Biology » Cell Communication » Signaling in Single-Celled Organisms

Signaling in Yeast

Signaling in Single-Celled Organisms

Within-cell signaling allows bacteria to respond to environmental cues, such as nutrient levels, some single-celled organisms also release molecules to signal to each other.

Signaling in Yeast

Yeasts are eukaryotes (fungi), and the components and processes found in yeast signals are similar to those of cell-surface receptor signals in multicellular organisms. Budding yeasts (see the figure below) are able to participate in a process that is similar to sexual reproduction that entails two haploid cells (cells with one-half the normal number of chromosomes) combining to form a diploid cell (a cell with two sets of each chromosome, which is what normal body cells contain).

In order to find another haploid yeast cell that is prepared to mate, budding yeasts secrete a signaling molecule called mating factor. When mating factor binds to cell-surface receptors in other yeast cells that are nearby, they stop their normal growth cycles and initiate a cell signaling cascade that includes protein kinases and GTP-binding proteins that are similar to G-proteins.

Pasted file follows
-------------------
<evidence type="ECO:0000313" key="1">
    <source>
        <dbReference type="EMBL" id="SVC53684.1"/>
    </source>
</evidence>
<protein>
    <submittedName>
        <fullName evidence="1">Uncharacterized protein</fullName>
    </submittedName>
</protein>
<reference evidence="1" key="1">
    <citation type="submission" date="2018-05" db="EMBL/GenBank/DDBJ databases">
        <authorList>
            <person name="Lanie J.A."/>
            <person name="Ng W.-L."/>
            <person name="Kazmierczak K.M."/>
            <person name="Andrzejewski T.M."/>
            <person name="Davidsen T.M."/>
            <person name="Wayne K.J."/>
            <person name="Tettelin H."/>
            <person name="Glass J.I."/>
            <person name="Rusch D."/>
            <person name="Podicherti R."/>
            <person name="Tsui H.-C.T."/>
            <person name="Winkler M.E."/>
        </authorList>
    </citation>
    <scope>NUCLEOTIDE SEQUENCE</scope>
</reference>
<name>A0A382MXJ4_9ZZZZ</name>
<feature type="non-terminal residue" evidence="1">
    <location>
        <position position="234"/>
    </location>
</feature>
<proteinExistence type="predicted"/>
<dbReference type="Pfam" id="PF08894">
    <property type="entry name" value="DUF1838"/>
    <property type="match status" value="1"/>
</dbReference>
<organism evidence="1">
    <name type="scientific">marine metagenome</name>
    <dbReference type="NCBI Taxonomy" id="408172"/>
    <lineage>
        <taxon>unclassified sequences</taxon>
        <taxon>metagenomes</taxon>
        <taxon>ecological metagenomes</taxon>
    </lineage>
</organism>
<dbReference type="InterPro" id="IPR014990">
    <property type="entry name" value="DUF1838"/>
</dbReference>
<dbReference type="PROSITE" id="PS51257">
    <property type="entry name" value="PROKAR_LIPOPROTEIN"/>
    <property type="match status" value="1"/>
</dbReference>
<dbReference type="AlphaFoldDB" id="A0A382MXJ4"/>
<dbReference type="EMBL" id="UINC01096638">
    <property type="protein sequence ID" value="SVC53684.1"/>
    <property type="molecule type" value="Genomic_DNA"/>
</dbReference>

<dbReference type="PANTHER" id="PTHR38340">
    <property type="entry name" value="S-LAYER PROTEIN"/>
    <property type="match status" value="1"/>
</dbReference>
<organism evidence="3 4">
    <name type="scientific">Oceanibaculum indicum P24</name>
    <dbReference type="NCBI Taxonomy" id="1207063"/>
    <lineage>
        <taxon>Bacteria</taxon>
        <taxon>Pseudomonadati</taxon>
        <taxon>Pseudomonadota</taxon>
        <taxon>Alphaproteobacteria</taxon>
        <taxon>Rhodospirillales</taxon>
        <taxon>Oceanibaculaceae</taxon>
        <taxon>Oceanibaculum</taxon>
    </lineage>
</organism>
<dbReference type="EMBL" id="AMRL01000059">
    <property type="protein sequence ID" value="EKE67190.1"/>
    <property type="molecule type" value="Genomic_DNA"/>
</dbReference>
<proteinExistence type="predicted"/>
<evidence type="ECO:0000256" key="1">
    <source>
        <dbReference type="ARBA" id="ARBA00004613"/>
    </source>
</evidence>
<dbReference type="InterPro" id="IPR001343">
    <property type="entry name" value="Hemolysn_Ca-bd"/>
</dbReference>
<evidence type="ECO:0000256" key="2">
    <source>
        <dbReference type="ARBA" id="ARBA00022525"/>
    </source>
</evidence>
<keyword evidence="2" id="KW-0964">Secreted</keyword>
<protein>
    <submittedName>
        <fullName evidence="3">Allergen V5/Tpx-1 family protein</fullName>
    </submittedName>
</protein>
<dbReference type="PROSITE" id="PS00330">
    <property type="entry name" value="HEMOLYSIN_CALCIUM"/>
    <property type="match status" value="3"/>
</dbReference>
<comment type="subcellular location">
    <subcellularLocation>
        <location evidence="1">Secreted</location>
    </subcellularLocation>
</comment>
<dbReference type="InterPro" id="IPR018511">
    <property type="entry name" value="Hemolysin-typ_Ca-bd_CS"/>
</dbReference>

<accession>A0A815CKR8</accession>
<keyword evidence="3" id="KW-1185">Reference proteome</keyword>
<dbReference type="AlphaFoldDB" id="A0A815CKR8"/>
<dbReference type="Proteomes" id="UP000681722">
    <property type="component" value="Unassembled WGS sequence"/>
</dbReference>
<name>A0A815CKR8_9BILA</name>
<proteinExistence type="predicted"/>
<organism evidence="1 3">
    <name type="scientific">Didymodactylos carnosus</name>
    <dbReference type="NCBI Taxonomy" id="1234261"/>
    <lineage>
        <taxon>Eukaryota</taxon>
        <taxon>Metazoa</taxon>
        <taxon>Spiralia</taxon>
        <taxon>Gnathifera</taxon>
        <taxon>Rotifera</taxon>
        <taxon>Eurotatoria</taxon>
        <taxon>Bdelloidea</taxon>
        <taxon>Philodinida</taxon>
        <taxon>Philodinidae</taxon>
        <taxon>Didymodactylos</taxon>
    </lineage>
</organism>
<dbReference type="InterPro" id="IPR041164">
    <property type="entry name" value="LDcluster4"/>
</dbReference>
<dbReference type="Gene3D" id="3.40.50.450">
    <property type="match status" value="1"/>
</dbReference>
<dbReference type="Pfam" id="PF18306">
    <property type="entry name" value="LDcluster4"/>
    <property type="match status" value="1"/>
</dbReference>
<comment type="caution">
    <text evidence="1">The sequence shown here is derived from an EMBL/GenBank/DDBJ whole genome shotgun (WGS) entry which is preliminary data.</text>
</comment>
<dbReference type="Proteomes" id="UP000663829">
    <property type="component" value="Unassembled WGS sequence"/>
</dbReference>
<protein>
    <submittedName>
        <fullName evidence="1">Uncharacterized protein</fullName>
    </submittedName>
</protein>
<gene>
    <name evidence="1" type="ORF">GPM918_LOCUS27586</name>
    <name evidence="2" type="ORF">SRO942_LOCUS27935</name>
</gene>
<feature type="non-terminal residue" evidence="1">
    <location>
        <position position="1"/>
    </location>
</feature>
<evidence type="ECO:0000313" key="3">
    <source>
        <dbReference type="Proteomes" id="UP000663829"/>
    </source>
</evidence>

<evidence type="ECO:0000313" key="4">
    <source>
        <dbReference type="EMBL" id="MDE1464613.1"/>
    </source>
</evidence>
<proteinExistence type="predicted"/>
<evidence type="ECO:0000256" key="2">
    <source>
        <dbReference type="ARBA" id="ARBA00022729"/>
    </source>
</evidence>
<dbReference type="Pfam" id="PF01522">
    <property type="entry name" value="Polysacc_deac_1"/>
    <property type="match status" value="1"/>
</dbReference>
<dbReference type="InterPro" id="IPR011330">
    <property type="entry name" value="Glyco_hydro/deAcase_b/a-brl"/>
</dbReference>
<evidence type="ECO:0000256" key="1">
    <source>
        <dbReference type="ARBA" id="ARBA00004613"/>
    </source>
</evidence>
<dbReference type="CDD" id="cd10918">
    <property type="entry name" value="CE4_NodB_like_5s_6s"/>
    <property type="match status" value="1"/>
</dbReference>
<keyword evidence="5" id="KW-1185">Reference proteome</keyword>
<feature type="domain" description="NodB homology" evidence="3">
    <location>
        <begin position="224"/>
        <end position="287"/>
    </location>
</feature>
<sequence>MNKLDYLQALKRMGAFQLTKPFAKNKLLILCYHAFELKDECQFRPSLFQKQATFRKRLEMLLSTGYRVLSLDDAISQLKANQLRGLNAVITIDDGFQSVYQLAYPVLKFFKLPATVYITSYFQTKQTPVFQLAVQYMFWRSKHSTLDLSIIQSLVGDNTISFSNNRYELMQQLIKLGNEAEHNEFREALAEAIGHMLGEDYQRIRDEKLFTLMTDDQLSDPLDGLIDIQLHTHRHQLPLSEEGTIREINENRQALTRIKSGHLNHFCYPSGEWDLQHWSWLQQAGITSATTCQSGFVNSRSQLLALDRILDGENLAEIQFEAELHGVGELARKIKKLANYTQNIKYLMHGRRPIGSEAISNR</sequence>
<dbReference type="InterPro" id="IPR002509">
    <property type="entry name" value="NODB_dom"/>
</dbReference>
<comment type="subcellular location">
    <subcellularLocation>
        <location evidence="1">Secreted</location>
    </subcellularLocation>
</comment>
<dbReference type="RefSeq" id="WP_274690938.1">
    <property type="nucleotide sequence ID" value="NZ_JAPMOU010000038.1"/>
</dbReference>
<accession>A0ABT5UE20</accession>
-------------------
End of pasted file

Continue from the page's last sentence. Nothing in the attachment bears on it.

The photo shows yeast cells, some of which have buds protruding from them.

Budding Saccharomyces cerevisiae yeast cells can communicate by releasing a signaling molecule called mating factor. In this micrograph, they are visualized using differential interference contrast microscopy, a light microscopy technique that enhances the contrast of the sample.

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